We have commented on a failure to consider the guidelines in Winterberg v. Lupo, 300 N.J. Super. 125, 132 (App. Div. 1997), and said: the judge did not make specific findings that would explain why the Guidelines were disregarded. See R. 5:6A. Nor did he consider and apply N.J.S.A. 2A.34-23. The bare statement in paragraph 5 of the order that "plaintiff's austere budget and her obligation to pay substantial transportation expenses" warranted a deviation from the Guidelines is conclusory. The motion judge was required to resolve the gross and net income dispute, determine the appropriate support level based on the Guidelines and the statutory factors enumerated in N.J.S.A. 2A.34-23, and then, based on those findings, explain why the order deviated from the Guidelines. Even if the judge had good reasons for exercising his discretion in deviating from the Guidelines, we have no indication of what those reasons were. This is an unacceptable practice. [Id. (emphasis added).]

While Winterberg was a contested child support case, other courts have mandated such findings especially where a custodial parent appears to have "waived" or compromised child support in the agreement between the parties.

In Monmouth County Division of Social Services for D.M. v. G.D.M., 308 N.J. Super. 83, 95 (Ch. Div. 1997), the parties entered into a consent order relieving a father of child support in exchange for termination of his parental rights. The Family Part judge vacated the order and said: It is a fundamental principal of the Family Division that the right to child support belongs to the child or children, not to the custodial parent. Kopack, supra, at 117, 68 A.2d 484, aff'd, 4 N.J. 327, 72 A.2d 869 (1950); Martinetti, supra, at 512, 619 A.2d 599. Therefore, the actions and circumstances of the child, and not those of the parent, are to be evaluated in determining support obligations. Ibid. The right to collect arrears for child-related expenses may belong to the custodial parent. Stanton v. Stanton, 421 U.S. 7, 12, 95 S. Ct. 1373, 1376, 43 L. Ed. 2d 688 (1975) (citing Anderson v. Anderson, 110 Utah 300, 306, 172 P.2d 132, 135 (1946)). However, it is clear that present child support rights lie exclusively with the child for whom they are ordered. The conscience of equity will not permit the present needs of children to be limited by the agreements of their parents. Wertlake v. Wertlake, 127 N.J.Super. 595, 318 A.2d 446 (Ch. Div.1974), rev'd on other grounds 137 N.J.Super. 476, 349 A.2d 552 (App. Div. 1975). As noted above, the obligation of all parents to provide, to the degree possible, for their children is fundamental, and can not therefore be destroyed by the errant, capricious, or uninformed actions of the other parent. In keeping with these concepts, it is clear that regardless of the unenforceable termination of the defendant's rights in this case, plaintiff, as custodial parent, lacked standing to effectively waive her right to child support, as that support right belongs to the child, and not to that parent. [Id. at 95-96 (emphasis added).]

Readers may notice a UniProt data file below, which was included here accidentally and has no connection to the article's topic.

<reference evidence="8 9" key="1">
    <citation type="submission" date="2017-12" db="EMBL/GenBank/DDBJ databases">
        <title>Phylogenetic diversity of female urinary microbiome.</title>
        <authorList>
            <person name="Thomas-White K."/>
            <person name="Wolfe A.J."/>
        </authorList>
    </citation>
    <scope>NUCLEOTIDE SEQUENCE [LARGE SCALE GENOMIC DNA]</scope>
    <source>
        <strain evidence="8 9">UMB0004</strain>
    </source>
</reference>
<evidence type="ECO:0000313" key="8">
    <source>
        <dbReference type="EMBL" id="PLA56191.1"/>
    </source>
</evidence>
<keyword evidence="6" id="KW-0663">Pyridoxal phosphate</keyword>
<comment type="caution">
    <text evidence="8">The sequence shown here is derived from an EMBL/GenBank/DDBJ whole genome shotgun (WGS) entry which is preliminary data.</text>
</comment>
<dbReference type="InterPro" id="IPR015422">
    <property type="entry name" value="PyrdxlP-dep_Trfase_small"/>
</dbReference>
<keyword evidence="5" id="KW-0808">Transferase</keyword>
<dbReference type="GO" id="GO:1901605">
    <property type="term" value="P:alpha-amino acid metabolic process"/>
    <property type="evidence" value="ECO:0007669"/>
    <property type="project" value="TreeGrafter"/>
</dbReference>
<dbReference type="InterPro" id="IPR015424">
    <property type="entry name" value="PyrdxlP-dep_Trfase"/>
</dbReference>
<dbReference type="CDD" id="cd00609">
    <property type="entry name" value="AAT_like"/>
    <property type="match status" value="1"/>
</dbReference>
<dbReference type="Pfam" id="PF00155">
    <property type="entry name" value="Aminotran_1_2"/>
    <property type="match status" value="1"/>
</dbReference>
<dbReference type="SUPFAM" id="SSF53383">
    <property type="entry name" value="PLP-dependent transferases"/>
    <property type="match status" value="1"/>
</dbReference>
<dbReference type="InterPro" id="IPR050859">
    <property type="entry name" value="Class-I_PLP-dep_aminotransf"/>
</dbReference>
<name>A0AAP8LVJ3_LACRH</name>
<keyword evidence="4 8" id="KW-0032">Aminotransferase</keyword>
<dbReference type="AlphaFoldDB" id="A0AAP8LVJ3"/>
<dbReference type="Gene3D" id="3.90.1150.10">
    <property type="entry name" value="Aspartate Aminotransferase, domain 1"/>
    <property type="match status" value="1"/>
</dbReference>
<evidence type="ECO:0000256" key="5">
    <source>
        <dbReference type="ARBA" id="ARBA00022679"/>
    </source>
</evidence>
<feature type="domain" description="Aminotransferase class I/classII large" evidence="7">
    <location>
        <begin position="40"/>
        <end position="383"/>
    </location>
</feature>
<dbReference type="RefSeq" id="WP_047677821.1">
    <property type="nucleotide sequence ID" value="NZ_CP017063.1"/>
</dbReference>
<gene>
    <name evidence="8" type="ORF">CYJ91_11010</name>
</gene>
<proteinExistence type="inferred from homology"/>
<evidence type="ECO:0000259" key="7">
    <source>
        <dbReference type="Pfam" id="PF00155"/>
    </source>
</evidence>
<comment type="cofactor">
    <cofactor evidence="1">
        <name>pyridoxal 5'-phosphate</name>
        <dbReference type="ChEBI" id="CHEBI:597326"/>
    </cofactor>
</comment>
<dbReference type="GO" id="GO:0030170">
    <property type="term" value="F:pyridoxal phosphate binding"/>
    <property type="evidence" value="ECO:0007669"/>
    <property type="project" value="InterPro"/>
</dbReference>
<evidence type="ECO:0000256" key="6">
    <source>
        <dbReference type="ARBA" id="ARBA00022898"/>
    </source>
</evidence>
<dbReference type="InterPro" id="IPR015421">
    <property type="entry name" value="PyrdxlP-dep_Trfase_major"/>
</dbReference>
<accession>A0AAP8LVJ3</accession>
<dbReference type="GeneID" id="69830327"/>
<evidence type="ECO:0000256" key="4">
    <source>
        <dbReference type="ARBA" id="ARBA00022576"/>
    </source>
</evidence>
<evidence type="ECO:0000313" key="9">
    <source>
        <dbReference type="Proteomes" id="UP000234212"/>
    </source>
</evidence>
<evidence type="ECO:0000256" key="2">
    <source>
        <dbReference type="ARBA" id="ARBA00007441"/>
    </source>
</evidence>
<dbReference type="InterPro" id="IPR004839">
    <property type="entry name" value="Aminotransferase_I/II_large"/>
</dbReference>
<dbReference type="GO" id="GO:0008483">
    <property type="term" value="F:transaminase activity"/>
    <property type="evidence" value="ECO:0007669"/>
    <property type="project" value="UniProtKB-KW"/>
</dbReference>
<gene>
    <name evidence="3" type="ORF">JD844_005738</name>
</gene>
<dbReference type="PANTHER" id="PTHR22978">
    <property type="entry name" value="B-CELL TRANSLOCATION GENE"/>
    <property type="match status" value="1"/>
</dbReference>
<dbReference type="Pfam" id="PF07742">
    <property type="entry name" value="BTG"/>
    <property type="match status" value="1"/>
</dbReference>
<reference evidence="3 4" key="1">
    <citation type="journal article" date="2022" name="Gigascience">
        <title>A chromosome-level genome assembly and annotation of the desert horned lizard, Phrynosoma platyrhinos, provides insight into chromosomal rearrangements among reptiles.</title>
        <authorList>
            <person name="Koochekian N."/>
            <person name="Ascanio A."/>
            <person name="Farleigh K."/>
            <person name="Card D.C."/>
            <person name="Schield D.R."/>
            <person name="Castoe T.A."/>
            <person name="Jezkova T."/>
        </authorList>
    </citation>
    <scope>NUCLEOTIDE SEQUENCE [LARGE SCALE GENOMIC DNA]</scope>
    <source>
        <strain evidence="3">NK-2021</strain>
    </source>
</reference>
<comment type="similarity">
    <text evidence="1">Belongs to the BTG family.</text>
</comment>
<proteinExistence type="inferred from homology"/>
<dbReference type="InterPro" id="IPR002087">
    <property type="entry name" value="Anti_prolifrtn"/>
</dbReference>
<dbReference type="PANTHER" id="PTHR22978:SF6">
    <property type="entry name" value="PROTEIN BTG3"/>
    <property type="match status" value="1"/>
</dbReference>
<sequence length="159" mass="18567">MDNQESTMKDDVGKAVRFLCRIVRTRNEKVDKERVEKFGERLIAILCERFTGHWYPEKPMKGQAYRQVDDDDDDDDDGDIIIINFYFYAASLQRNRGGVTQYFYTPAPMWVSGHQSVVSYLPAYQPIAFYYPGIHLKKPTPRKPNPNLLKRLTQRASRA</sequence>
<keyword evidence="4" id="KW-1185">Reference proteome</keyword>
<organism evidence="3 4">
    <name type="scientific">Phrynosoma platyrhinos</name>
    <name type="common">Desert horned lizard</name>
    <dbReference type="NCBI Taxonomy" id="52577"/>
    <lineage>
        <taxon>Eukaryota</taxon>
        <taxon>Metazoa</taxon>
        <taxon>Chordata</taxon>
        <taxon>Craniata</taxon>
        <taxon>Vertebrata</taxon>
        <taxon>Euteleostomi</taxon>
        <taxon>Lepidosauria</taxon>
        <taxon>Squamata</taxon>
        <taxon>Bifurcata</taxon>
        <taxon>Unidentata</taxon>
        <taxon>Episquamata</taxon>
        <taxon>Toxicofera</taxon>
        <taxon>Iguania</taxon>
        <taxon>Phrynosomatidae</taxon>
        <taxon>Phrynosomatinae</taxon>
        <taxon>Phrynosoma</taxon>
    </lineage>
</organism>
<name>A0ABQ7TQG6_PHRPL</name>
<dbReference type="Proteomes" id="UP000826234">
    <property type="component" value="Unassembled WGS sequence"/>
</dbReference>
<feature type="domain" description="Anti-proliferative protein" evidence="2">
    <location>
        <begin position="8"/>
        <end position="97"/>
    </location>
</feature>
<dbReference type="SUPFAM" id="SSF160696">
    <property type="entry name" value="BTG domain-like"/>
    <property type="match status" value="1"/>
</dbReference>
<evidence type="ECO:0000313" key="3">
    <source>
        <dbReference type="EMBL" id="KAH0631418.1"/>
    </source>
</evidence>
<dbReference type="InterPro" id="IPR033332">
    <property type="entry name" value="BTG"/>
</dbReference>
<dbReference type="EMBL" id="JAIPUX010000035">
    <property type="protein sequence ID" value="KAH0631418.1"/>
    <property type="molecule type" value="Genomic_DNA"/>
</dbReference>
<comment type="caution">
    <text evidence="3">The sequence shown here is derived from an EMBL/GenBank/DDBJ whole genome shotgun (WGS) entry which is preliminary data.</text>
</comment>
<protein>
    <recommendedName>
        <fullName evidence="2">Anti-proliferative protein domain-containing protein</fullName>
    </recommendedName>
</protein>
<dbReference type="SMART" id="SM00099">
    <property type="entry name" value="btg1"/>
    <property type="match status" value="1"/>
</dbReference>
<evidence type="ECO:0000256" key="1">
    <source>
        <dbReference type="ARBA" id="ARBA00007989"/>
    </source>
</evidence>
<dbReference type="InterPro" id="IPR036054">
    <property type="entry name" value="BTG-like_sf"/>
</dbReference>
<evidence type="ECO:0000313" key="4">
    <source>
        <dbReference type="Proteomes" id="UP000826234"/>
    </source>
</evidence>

While plaintiff here did not "waive" child support, she apparently compromised support for her children as a basis for relief from a challenge to her moving with the children to Maryland, a challenge that appears to be questionable, at best. The need for an inquiry into the quantity of support and the failure to adhere to R. 5:6A is most apparent here given the disputes in income and the number of children involved.

In sum, the parties failed to comply with the rule, the judge did not consider the guidelines nor whether the best interests of the children were served by deviating from the guidelines. The judge observed that "people have the right to make bad deals," but "bad deals" do not extend to child support. The "deal" was not simply an agreement affecting two independent parties. The most critical issue is the children's interests. Where such interests are compromised, courts must insure that they are protected. Cf. Bengis v. Bengis, 227 N.J. Super. 351 (App. Div. 1987) (permitting waiver of child support by a natural parent where the obligation may be imposed on a responsible third-party). No such inquiry was made here and a remand is mandated.

Finally, we briefly note that the exemptions for the children have an economic impact on the parties as well. In paragraph I of the agreement, the exemptions (incorrectly denominated as "deductions") were given to defendant. On remand, the issue of entitlement to the exemptions must also be considered.

We conclude that a hearing is required to consider the enforceabilty of paragraph O of the parties' settlement agreement. We remand this matter to the Family Part for such a hearing and consideration of the quantum of support and application of the guidelines. If a determination is made that support does not comply with the guidelines, appropriate findings shall be made consistent with R. 5:6A, and Appendix IX-A, subparts 21 and 22. The judge shall further consider the allocation of the exemptions consistent with the award of child support.

Affirmed in part; reversed and remanded in part. We do not retain jurisdiction.

Buy This Entire Record For $7.95

Official citation and/or docket number and footnotes (if any) for this case available with purchase.

Learn more about what you receive with purchase of this case.